Under the knife: The legal ins and outs of body modification
By Claire de Than
IN a recent English case, BM, the Court of Appeal decided that there was no applicable consent defence under current law to charges of serious non-fatal offences where the defendant (a tattooist and body piercer) had been paid to remove an ear from one client, a nipple from another, and to divide a third customer’s tongue into a ‘lizard tongue’.
All three procedures were stated to have been performed without anaesthetic, possibly because of the legal restrictions on anaesthesia. All three clearly carry risks of infection and other physical harm.
The offences which would be charged in Jersey are slightly different, but the issues would be similar, and the Piercing and Tattooing (Jersey) Law 2002 covers body piercings but not other modifications. This decision raises important questions about the limits of consent under criminal law.
How is such body modification different from more conventional cosmetic surgery, for which informed consent prevents criminal liability?
If average people would not want such modification on their own bodies, does that mean that providing services for those who make informed decisions to have eyeball tattoos, lizard tongues or horns on their foreheads should risk conviction for serious crimes?
How can the law draw justifiable distinctions between body modification and all of the following, currently lawful, activities: male circumcision; tattooing; the risks of being knocked out or seriously injured in boxing or other dangerous sports; ear and body piercings; cosmetic surgery?
The current law regards both cutting off someone’s ear without their consent, and with their full informed consent at their request, in the same way, which is difficult to defend. Many judges have tried but failed to justify the current position under English law, which would apply in Jersey unless the latter deliberately departs from it.
The court in the BM case stated that existing legal precedents disclose ‘no easily articulated principle by which any novel situation may be judged’; some but not all have social benefit; some but not all would be unreasonable to criminalise; some have relatively small risks, others may lead to death.
It is perfectly lawful for a surgeon to perform surgery with a high risk of disability or death, as long as there is informed consent from a person with capacity or authorisation from a court. It is also lawful to perform body modifications on oneself, but is that something which the law should incentivise? There is no existing regulatory body to protect the public, but perhaps the response to that should be to create one.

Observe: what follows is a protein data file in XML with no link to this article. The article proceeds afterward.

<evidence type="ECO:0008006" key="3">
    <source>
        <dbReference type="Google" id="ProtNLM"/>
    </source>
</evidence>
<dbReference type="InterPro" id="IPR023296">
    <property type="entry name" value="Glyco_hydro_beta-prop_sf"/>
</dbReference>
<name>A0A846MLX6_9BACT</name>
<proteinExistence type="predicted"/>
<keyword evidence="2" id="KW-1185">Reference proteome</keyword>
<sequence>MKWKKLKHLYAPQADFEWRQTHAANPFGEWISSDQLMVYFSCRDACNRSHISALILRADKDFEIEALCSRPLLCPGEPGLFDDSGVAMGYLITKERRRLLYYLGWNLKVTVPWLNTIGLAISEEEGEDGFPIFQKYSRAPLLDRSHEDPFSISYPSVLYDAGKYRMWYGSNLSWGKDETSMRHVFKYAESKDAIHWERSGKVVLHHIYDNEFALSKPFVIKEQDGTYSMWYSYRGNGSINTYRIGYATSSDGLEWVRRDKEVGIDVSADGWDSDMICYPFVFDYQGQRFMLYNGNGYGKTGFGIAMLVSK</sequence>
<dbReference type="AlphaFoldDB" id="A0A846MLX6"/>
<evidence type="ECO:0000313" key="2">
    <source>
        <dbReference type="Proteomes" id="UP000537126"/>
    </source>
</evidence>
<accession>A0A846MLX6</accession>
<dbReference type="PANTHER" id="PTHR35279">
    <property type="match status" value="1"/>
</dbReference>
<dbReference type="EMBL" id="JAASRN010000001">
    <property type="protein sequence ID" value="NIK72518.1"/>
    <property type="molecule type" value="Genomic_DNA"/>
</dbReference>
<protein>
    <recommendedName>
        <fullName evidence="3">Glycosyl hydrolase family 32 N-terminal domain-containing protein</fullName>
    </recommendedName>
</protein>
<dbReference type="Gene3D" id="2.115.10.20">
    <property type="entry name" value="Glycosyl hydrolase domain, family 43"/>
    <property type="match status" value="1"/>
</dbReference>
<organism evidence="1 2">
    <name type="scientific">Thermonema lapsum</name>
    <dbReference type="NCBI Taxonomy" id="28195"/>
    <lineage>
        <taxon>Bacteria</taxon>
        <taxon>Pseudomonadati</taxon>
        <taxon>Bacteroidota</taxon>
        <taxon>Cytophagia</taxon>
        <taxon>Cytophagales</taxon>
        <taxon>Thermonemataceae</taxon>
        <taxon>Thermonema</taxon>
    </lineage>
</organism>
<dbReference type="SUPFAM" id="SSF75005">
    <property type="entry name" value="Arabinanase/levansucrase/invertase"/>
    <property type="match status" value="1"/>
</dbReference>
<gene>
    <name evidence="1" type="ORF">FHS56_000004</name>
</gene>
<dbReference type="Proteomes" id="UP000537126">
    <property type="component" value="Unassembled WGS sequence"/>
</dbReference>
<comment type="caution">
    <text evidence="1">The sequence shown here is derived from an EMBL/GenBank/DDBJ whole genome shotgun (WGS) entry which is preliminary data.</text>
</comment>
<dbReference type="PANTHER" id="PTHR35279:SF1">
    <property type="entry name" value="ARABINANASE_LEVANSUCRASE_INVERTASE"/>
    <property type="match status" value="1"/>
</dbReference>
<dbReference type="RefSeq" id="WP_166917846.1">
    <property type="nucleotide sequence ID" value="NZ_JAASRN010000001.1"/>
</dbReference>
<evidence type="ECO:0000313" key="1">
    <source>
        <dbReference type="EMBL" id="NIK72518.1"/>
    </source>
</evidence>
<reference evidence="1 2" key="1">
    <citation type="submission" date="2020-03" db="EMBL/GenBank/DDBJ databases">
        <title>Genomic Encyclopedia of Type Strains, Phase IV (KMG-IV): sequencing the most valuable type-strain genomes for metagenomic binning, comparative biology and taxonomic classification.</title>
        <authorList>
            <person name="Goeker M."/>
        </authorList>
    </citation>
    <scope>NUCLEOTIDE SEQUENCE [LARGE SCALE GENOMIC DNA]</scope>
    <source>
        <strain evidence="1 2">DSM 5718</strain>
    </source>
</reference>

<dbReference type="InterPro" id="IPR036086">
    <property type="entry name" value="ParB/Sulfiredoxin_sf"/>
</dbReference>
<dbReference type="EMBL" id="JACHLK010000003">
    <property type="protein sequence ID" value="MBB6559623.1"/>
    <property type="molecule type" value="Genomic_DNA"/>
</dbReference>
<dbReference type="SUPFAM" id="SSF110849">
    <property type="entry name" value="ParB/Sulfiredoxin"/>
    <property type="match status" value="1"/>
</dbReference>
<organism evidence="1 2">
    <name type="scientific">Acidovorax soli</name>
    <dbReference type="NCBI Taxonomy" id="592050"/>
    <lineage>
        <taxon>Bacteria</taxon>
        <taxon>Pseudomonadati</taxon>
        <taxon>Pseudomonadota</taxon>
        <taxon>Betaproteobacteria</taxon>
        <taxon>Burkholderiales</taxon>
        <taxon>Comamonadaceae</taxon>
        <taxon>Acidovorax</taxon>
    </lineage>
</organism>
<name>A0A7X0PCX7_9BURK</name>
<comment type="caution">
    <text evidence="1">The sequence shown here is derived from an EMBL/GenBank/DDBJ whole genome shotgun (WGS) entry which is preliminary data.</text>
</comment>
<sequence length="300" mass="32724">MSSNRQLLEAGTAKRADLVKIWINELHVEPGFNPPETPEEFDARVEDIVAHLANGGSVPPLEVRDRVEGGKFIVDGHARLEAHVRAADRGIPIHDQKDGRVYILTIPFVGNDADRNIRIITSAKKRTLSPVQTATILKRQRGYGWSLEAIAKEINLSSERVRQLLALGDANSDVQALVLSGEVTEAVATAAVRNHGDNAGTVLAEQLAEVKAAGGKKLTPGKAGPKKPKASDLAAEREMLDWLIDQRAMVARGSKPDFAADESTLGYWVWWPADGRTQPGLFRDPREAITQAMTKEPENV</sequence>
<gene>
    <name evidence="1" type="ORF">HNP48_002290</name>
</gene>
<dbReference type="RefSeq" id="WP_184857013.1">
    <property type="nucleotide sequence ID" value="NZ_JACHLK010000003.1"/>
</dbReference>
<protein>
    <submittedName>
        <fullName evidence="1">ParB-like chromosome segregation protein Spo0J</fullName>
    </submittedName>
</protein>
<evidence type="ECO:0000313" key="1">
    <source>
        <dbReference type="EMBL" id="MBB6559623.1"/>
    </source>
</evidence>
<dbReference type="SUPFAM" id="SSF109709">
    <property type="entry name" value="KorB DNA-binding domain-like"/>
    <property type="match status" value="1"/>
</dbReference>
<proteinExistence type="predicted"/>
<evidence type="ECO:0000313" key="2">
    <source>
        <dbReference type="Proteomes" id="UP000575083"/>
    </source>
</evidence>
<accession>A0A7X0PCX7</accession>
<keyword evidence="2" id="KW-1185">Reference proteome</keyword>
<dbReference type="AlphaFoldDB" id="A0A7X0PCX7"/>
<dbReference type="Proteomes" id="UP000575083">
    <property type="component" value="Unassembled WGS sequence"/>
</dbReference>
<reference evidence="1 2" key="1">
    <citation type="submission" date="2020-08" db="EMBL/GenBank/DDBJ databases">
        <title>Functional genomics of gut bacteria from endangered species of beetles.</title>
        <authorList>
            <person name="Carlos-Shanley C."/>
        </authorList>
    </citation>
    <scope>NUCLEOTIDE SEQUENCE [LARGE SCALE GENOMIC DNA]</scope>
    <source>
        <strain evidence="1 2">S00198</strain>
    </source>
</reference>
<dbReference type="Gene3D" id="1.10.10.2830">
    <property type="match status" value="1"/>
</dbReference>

Does it matter where precisely in a body implants are inserted, if the client has mental capacity and truly consents? If so, on what basis is that distinction being drawn, and does it involve prejudice and assumptions about the behaviour of others?
Some court rulings are particularly suspect from a human rights and equality perspective – for example, the English Court of Appeal, as recently as 1996, said that consensual activity between husband and wife in the matrimonial home was not normally a matter for criminal investigation and prosecution.
The defendant in that case had branded his wife on the buttocks at her request and the Court of Appeal stated that this could be ‘regarded as a desirable piece of personal adornment… We cannot detect any logical difference between [this] and …tattooing.’ Yet groups of men in similar cases had their criminal convictions for consensually inflicted injuries upheld. Marriage would be rather an extreme prerequisite to consent to body modification.
My view is that the law relating to consent is unnecessarily complicated and incoherent both in England and Jersey. I have written before about the dangers of partial law reform – legislators, lawyers and judges need to see the big picture of how legal principles interrelate, or unintended consequences are highly likely to occur. I have also argued that a rational reconstruction of the rules of consent is necessary to achieve consistency and respect for autonomy rights of all people in criminal law. The courts often state that it is for legislators, not judges, to set the rules on complex issues such as these.
Since the draft Sexual Offences Law is about to create a modern, clear and much-improved definition of consent in relation to sexual activity (free agreement), the same should be done for non-sexual offences. Consent is a relevant issue in various branches of law – within criminal law alone, its presence or absence is relevant to non-fatal offences with human victims, sexual offences, and property offences among others, and each of those currently uses different definitions.
I would also suggest that as a general point of principle, if a person who has mental capacity seeks out, and gives informed and enthusiastic consent to procedures performed on their own body, such procedures should not be viewed as criminal.
*Professor Claire de Than is director of studies of the Institute of Law, Jersey